Updated as of: 2-20-2024
Metabolic dysfunction-associated steatotic liver disease (MASLD) is increasingly prevalent worldwide due to the rising rates of diabetes and obesity. This poses a significant health challenge, particularly for individuals facing food insecurity, who often resort to inexpensive but unhealthy food choices, exacerbating the risk of MASLD-related complications. Predictions indicate that by 2040, over half of the adults may have MASLD due to the increasing obesity rates, and around 20-30% of MASLD cases may progress to more severe liver conditions. In Arizona, MASLD is a growing concern, especially among those with limited access to nutritious foods due to transportation issues, living in food deserts, and socioeconomic constraints.
What is Metabolic-associated steatotic liver disease (MASLD), and what was it previously known as?
Metabolic-associated steatotic liver disease (MASLD) is a liver condition that used to be called non-alcoholic fatty liver disease (NAFLD). MASLD happens when fat builds up in the liver due to metabolic issues like diabetes, obesity, high blood pressure, or high cholesterol, even if alcohol intake is low. It's previously known as non-alcoholic fatty liver disease (NAFLD). Insulin resistance, dietary factors high in carbohydrates and sugars, and genetics can contribute to fat accumulation. Some people with MASLD develop inflammation in the liver and damage to liver cells, known as steatohepatitis or MASH(Metabolic dysfunction-associated steatohepatitis), which is a more severe form of the condition.
Why was there a change in terminology from NAFLD to MASLD?
The change from NAFLD to MASLD reflects a broader understanding of the condition, recognizing its spectrum from simple fat buildup to advanced liver damage like fibrosis and cirrhosis.
How common are MASLD and MASH?
MASLD affects up to 30 out of 100 people, or 30% of the US population. It's the most common liver disorder globally, especially as conditions like obesity and diabetes increase.
Who is at risk for MASLD and MASH?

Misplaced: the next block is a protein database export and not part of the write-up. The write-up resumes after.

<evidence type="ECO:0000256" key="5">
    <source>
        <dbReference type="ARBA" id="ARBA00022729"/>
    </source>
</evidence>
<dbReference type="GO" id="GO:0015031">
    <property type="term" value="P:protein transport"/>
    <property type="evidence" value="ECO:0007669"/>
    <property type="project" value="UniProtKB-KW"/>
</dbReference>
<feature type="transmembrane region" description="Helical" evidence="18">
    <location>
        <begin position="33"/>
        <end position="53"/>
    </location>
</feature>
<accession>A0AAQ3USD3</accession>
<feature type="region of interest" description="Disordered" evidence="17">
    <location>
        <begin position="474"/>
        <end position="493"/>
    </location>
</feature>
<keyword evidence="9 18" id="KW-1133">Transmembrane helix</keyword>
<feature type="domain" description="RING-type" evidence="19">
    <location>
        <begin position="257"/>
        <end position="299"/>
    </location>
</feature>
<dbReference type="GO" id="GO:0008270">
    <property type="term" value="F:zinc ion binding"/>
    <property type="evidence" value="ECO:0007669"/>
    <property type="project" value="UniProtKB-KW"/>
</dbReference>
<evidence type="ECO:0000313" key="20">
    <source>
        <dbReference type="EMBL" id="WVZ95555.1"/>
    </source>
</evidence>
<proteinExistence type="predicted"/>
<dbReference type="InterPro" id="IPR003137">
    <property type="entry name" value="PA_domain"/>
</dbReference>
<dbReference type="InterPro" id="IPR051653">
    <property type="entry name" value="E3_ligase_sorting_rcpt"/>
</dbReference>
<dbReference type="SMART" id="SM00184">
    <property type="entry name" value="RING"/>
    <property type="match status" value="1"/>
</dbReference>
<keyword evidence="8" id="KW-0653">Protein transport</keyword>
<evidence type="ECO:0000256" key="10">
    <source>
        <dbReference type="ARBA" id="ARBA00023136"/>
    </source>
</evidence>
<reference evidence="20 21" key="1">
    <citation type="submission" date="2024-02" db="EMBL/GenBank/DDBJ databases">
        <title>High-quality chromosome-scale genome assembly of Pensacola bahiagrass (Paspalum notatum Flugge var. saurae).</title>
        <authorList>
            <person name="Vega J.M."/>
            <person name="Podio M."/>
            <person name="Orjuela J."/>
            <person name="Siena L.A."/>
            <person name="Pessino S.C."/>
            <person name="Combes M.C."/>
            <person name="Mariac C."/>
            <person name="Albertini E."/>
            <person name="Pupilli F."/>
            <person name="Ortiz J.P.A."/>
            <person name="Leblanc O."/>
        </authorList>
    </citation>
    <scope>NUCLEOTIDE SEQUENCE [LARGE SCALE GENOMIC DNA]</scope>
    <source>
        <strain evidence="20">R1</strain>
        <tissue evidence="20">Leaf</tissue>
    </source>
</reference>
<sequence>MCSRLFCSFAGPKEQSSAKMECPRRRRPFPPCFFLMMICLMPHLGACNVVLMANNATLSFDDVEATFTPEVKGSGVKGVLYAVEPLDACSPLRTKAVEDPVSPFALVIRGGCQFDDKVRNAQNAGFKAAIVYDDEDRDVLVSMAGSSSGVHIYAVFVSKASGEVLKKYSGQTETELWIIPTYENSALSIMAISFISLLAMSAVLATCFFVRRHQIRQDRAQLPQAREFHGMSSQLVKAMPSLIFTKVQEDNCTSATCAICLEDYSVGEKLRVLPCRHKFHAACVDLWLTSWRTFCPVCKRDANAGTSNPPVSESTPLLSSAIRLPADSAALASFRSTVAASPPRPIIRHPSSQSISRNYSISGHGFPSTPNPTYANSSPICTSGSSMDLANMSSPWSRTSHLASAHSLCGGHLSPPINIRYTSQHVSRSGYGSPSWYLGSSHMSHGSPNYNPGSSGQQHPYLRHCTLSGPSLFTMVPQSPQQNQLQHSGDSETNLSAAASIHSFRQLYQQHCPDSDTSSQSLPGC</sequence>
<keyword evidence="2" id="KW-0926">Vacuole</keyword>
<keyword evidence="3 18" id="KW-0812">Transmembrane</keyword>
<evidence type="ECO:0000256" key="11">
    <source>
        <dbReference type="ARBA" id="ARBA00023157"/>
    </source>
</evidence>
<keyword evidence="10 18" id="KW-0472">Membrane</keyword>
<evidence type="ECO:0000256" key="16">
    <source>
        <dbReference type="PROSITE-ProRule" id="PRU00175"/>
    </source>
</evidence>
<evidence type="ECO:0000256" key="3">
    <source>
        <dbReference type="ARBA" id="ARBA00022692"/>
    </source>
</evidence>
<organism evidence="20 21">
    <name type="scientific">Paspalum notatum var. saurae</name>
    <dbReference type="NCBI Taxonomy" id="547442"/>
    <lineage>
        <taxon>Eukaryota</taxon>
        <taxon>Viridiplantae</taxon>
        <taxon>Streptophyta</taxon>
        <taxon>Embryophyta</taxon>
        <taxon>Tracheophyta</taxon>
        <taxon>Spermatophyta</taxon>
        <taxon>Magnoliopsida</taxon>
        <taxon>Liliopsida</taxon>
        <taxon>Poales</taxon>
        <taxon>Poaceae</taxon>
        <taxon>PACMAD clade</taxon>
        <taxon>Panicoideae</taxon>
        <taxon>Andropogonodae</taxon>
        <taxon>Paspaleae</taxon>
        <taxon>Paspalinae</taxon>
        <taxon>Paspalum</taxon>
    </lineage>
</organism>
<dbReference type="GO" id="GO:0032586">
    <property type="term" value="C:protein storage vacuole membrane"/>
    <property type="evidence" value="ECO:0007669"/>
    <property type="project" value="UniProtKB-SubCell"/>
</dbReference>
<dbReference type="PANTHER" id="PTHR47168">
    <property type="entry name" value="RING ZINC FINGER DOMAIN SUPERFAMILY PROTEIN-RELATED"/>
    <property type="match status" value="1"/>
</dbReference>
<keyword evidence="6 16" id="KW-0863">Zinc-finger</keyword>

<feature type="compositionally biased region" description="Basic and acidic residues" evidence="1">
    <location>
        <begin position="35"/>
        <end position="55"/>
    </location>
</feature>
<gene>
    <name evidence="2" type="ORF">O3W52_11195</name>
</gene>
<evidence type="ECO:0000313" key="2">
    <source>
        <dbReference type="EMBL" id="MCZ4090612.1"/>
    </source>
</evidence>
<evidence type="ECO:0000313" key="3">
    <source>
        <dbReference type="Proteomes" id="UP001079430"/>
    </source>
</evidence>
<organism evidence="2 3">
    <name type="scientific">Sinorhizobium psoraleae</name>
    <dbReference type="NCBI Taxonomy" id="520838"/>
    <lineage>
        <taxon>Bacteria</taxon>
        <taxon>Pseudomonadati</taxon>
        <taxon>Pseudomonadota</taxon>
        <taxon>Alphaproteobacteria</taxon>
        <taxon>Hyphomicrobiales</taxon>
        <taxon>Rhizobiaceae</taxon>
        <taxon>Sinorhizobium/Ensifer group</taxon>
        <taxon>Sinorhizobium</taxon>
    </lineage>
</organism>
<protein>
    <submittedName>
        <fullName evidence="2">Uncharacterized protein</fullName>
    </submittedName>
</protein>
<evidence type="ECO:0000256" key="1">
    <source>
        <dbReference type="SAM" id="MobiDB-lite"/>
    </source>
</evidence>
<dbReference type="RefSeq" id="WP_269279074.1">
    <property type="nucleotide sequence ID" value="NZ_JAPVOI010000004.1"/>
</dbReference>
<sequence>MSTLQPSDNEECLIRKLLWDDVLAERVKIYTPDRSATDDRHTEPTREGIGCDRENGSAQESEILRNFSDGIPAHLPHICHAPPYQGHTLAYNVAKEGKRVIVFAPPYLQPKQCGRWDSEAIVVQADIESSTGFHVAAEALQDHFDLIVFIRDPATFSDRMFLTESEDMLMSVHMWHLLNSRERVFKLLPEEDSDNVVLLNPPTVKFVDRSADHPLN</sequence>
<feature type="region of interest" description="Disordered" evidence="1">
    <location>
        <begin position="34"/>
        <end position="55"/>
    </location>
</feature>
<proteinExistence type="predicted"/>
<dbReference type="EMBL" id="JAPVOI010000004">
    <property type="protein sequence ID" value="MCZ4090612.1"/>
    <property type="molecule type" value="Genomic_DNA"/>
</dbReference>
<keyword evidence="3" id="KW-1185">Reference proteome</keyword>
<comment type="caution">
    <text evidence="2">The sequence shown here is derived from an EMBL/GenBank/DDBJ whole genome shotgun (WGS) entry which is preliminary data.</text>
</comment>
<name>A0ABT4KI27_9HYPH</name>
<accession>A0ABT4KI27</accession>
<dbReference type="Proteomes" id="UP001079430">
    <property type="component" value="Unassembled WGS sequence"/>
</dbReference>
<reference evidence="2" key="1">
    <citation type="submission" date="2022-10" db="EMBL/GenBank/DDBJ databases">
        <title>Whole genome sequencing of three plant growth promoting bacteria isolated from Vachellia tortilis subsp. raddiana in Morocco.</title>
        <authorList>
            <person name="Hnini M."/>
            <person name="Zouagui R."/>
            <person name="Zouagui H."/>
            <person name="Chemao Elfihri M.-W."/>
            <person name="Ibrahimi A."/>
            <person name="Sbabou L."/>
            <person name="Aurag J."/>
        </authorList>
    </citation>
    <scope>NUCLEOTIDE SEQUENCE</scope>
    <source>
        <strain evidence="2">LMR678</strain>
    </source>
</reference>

People with 1 or more features of metabolic syndrome are more at risk for MASLD.
With similar lifestyles and genetics, people with a family history of MASLD may also be at higher risk of developing the disease.
Metabolic syndrome is defined as having 3 or more of the following features:
• Obesity (having a body mass index (BMI) greater than or equal to 30), particularly those with a large waistline or abdominal (belly) obesity
• Pre-diabetes or diabetes (People with MASLD and diabetes have a greater risk for MASH)
• Low HDL cholesterol (low levels of good cholesterol)
• High lipids (fat) called triglycerides
• High blood pressure
Why is the adoption of the updated terminology by major liver study societies significant?
The adoption of MASLD by major liver study societies shows a significant evolution in how we understand and perceive liver diseases, highlighting the importance of recognizing the condition's complexity and severity.
What other health conditions are closely associated with MASLD?
MASLD is closely linked with metabolic syndrome and cardiovascular disease, sharing common risk factors and disease mechanisms.
How does MASLD impact overall health beyond just the liver?
MASLD has a systemic and dysmetabolic nature, affecting more than just the liver and emphasizing the need for comprehensive management strategies that address both liver and cardiovascular health.